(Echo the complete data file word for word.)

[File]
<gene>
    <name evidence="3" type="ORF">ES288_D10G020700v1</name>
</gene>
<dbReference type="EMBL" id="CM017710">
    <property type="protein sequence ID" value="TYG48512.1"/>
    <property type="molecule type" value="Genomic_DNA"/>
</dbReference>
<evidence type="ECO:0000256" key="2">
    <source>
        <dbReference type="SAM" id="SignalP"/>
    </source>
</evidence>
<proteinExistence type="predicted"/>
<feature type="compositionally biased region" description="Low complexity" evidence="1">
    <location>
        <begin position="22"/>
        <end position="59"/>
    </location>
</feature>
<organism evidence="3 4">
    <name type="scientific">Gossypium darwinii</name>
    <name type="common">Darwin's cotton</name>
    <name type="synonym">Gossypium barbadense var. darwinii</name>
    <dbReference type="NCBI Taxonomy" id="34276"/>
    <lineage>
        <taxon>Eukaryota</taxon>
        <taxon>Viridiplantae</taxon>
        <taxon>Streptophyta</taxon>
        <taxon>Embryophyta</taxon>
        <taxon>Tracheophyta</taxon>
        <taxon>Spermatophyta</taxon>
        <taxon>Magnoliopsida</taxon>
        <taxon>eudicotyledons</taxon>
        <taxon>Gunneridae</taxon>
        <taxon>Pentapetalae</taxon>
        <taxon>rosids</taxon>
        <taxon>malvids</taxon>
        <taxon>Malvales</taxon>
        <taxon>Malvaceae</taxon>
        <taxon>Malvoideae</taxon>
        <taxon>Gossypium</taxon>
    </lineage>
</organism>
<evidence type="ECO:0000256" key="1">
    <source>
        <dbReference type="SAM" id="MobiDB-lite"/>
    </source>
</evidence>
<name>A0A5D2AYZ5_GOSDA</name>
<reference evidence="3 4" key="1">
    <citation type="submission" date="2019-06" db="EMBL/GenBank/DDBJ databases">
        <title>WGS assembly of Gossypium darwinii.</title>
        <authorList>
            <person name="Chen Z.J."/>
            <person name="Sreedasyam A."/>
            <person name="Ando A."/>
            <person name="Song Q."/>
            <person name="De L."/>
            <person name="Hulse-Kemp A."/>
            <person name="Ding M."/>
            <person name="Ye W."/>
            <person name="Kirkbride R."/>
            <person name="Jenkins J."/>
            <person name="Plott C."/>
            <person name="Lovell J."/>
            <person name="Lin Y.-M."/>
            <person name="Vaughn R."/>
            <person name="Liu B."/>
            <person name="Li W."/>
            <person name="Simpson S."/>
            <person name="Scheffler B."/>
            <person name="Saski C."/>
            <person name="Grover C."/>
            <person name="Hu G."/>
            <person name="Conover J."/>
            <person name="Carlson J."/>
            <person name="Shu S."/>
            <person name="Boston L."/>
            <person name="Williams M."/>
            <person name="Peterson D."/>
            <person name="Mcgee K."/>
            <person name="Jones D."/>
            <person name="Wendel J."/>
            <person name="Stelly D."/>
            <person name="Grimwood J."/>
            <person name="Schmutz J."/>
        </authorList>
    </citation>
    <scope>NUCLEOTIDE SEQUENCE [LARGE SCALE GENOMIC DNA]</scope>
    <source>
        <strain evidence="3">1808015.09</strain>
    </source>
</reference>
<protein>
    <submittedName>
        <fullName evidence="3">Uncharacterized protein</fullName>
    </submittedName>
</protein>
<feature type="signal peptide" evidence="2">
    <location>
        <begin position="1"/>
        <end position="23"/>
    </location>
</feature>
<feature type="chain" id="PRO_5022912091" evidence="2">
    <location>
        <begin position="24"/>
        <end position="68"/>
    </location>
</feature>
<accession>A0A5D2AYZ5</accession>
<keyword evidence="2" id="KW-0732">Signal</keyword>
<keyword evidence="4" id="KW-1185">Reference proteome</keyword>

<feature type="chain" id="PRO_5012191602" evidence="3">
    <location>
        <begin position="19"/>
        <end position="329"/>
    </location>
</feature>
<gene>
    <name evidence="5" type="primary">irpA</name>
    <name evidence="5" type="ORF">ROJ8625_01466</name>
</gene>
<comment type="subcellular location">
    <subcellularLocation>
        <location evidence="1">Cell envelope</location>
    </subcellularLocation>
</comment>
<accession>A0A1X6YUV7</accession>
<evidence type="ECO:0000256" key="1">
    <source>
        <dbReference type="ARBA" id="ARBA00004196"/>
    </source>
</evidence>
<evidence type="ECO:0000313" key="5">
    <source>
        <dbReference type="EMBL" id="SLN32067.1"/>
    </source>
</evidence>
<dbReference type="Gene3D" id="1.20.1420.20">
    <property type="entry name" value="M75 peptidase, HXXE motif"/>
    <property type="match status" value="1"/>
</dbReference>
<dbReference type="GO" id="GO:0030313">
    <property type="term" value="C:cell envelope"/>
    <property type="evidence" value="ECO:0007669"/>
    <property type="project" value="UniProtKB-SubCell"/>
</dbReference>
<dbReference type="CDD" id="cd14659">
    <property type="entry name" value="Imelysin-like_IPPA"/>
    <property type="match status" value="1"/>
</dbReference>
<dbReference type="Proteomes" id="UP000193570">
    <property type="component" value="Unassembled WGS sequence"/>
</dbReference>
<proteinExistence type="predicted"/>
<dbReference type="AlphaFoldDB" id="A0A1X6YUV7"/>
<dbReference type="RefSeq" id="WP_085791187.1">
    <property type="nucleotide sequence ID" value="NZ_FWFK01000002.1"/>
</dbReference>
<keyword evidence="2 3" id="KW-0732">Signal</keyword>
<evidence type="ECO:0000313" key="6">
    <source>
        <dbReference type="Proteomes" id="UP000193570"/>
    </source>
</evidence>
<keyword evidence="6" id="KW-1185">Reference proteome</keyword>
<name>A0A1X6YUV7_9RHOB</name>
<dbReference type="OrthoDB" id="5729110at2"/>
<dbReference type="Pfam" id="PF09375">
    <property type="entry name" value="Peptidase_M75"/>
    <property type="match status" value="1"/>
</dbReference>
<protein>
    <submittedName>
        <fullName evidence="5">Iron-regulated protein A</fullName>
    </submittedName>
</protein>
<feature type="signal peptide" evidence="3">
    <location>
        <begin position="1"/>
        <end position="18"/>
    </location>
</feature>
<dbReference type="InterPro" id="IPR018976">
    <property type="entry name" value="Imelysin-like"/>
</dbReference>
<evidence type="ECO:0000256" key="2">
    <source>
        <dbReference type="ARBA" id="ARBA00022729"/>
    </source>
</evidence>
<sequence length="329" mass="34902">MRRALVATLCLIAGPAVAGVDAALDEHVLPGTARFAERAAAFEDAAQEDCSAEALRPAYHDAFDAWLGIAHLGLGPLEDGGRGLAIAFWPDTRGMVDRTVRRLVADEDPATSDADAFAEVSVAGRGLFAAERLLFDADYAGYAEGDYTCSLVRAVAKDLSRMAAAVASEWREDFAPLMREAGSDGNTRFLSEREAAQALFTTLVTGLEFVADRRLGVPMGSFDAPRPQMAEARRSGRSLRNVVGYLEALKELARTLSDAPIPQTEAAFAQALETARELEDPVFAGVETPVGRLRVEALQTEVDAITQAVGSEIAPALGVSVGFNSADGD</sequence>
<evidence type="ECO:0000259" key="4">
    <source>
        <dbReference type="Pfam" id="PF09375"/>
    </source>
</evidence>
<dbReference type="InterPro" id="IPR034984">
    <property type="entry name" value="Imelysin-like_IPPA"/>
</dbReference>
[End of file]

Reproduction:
<gene>
    <name evidence="3" type="ORF">ES288_D10G020700v1</name>
</gene>
<dbReference type="EMBL" id="CM017710">
    <property type="protein sequence ID" value="TYG48512.1"/>
    <property type="molecule type" value="Genomic_DNA"/>
</dbReference>
<evidence type="ECO:0000256" key="2">
    <source>
        <dbReference type="SAM" id="SignalP"/>
    </source>
</evidence>
<proteinExistence type="predicted"/>
<feature type="compositionally biased region" description="Low complexity" evidence="1">
    <location>
        <begin position="22"/>
        <end position="59"/>
    </location>
</feature>
<organism evidence="3 4">
    <name type="scientific">Gossypium darwinii</name>
    <name type="common">Darwin's cotton</name>
    <name type="synonym">Gossypium barbadense var. darwinii</name>
    <dbReference type="NCBI Taxonomy" id="34276"/>
    <lineage>
        <taxon>Eukaryota</taxon>
        <taxon>Viridiplantae</taxon>
        <taxon>Streptophyta</taxon>
        <taxon>Embryophyta</taxon>
        <taxon>Tracheophyta</taxon>
        <taxon>Spermatophyta</taxon>
        <taxon>Magnoliopsida</taxon>
        <taxon>eudicotyledons</taxon>
        <taxon>Gunneridae</taxon>
        <taxon>Pentapetalae</taxon>
        <taxon>rosids</taxon>
        <taxon>malvids</taxon>
        <taxon>Malvales</taxon>
        <taxon>Malvaceae</taxon>
        <taxon>Malvoideae</taxon>
        <taxon>Gossypium</taxon>
    </lineage>
</organism>
<evidence type="ECO:0000256" key="1">
    <source>
        <dbReference type="SAM" id="MobiDB-lite"/>
    </source>
</evidence>
<name>A0A5D2AYZ5_GOSDA</name>
<reference evidence="3 4" key="1">
    <citation type="submission" date="2019-06" db="EMBL/GenBank/DDBJ databases">
        <title>WGS assembly of Gossypium darwinii.</title>
        <authorList>
            <person name="Chen Z.J."/>
            <person name="Sreedasyam A."/>
            <person name="Ando A."/>
            <person name="Song Q."/>
            <person name="De L."/>
            <person name="Hulse-Kemp A."/>
            <person name="Ding M."/>
            <person name="Ye W."/>
            <person name="Kirkbride R."/>
            <person name="Jenkins J."/>
            <person name="Plott C."/>
            <person name="Lovell J."/>
            <person name="Lin Y.-M."/>
            <person name="Vaughn R."/>
            <person name="Liu B."/>
            <person name="Li W."/>
            <person name="Simpson S."/>
            <person name="Scheffler B."/>
            <person name="Saski C."/>
            <person name="Grover C."/>
            <person name="Hu G."/>
            <person name="Conover J."/>
            <person name="Carlson J."/>
            <person name="Shu S."/>
            <person name="Boston L."/>
            <person name="Williams M."/>
            <person name="Peterson D."/>
            <person name="Mcgee K."/>
            <person name="Jones D."/>
            <person name="Wendel J."/>
            <person name="Stelly D."/>
            <person name="Grimwood J."/>
            <person name="Schmutz J."/>
        </authorList>
    </citation>
    <scope>NUCLEOTIDE SEQUENCE [LARGE SCALE GENOMIC DNA]</scope>
    <source>
        <strain evidence="3">1808015.09</strain>
    </source>
</reference>
<protein>
    <submittedName>
        <fullName evidence="3">Uncharacterized protein</fullName>
    </submittedName>
</protein>
<feature type="signal peptide" evidence="2">
    <location>
        <begin position="1"/>
        <end position="23"/>
    </location>
</feature>
<feature type="chain" id="PRO_5022912091" evidence="2">
    <location>
        <begin position="24"/>
        <end position="68"/>
    </location>
</feature>
<accession>A0A5D2AYZ5</accession>
<keyword evidence="2" id="KW-0732">Signal</keyword>
<keyword evidence="4" id="KW-1185">Reference proteome</keyword>

<feature type="chain" id="PRO_5012191602" evidence="3">
    <location>
        <begin position="19"/>
        <end position="329"/>
    </location>
</feature>
<gene>
    <name evidence="5" type="primary">irpA</name>
    <name evidence="5" type="ORF">ROJ8625_01466</name>
</gene>
<comment type="subcellular location">
    <subcellularLocation>
        <location evidence="1">Cell envelope</location>
    </subcellularLocation>
</comment>
<accession>A0A1X6YUV7</accession>
<evidence type="ECO:0000256" key="1">
    <source>
        <dbReference type="ARBA" id="ARBA00004196"/>
    </source>
</evidence>
<evidence type="ECO:0000313" key="5">
    <source>
        <dbReference type="EMBL" id="SLN32067.1"/>
    </source>
</evidence>
<dbReference type="Gene3D" id="1.20.1420.20">
    <property type="entry name" value="M75 peptidase, HXXE motif"/>
    <property type="match status" value="1"/>
</dbReference>
<dbReference type="GO" id="GO:0030313">
    <property type="term" value="C:cell envelope"/>
    <property type="evidence" value="ECO:0007669"/>
    <property type="project" value="UniProtKB-SubCell"/>
</dbReference>
<dbReference type="CDD" id="cd14659">
    <property type="entry name" value="Imelysin-like_IPPA"/>
    <property type="match status" value="1"/>
</dbReference>
<dbReference type="Proteomes" id="UP000193570">
    <property type="component" value="Unassembled WGS sequence"/>
</dbReference>
<proteinExistence type="predicted"/>
<dbReference type="AlphaFoldDB" id="A0A1X6YUV7"/>
<dbReference type="RefSeq" id="WP_085791187.1">
    <property type="nucleotide sequence ID" value="NZ_FWFK01000002.1"/>
</dbReference>
<keyword evidence="2 3" id="KW-0732">Signal</keyword>
<evidence type="ECO:0000313" key="6">
    <source>
        <dbReference type="Proteomes" id="UP000193570"/>
    </source>
</evidence>
<keyword evidence="6" id="KW-1185">Reference proteome</keyword>
<name>A0A1X6YUV7_9RHOB</name>
<dbReference type="OrthoDB" id="5729110at2"/>
<dbReference type="Pfam" id="PF09375">
    <property type="entry name" value="Peptidase_M75"/>
    <property type="match status" value="1"/>
</dbReference>
<protein>
    <submittedName>
        <fullName evidence="5">Iron-regulated protein A</fullName>
    </submittedName>
</protein>
<feature type="signal peptide" evidence="3">
    <location>
        <begin position="1"/>
        <end position="18"/>
    </location>
</feature>
<dbReference type="InterPro" id="IPR018976">
    <property type="entry name" value="Imelysin-like"/>
</dbReference>
<evidence type="ECO:0000256" key="2">
    <source>
        <dbReference type="ARBA" id="ARBA00022729"/>
    </source>
</evidence>
<sequence length="329" mass="34902">MRRALVATLCLIAGPAVAGVDAALDEHVLPGTARFAERAAAFEDAAQEDCSAEALRPAYHDAFDAWLGIAHLGLGPLEDGGRGLAIAFWPDTRGMVDRTVRRLVADEDPATSDADAFAEVSVAGRGLFAAERLLFDADYAGYAEGDYTCSLVRAVAKDLSRMAAAVASEWREDFAPLMREAGSDGNTRFLSEREAAQALFTTLVTGLEFVADRRLGVPMGSFDAPRPQMAEARRSGRSLRNVVGYLEALKELARTLSDAPIPQTEAAFAQALETARELEDPVFAGVETPVGRLRVEALQTEVDAITQAVGSEIAPALGVSVGFNSADGD</sequence>
<evidence type="ECO:0000259" key="4">
    <source>
        <dbReference type="Pfam" id="PF09375"/>
    </source>
</evidence>
<dbReference type="InterPro" id="IPR034984">
    <property type="entry name" value="Imelysin-like_IPPA"/>
</dbReference>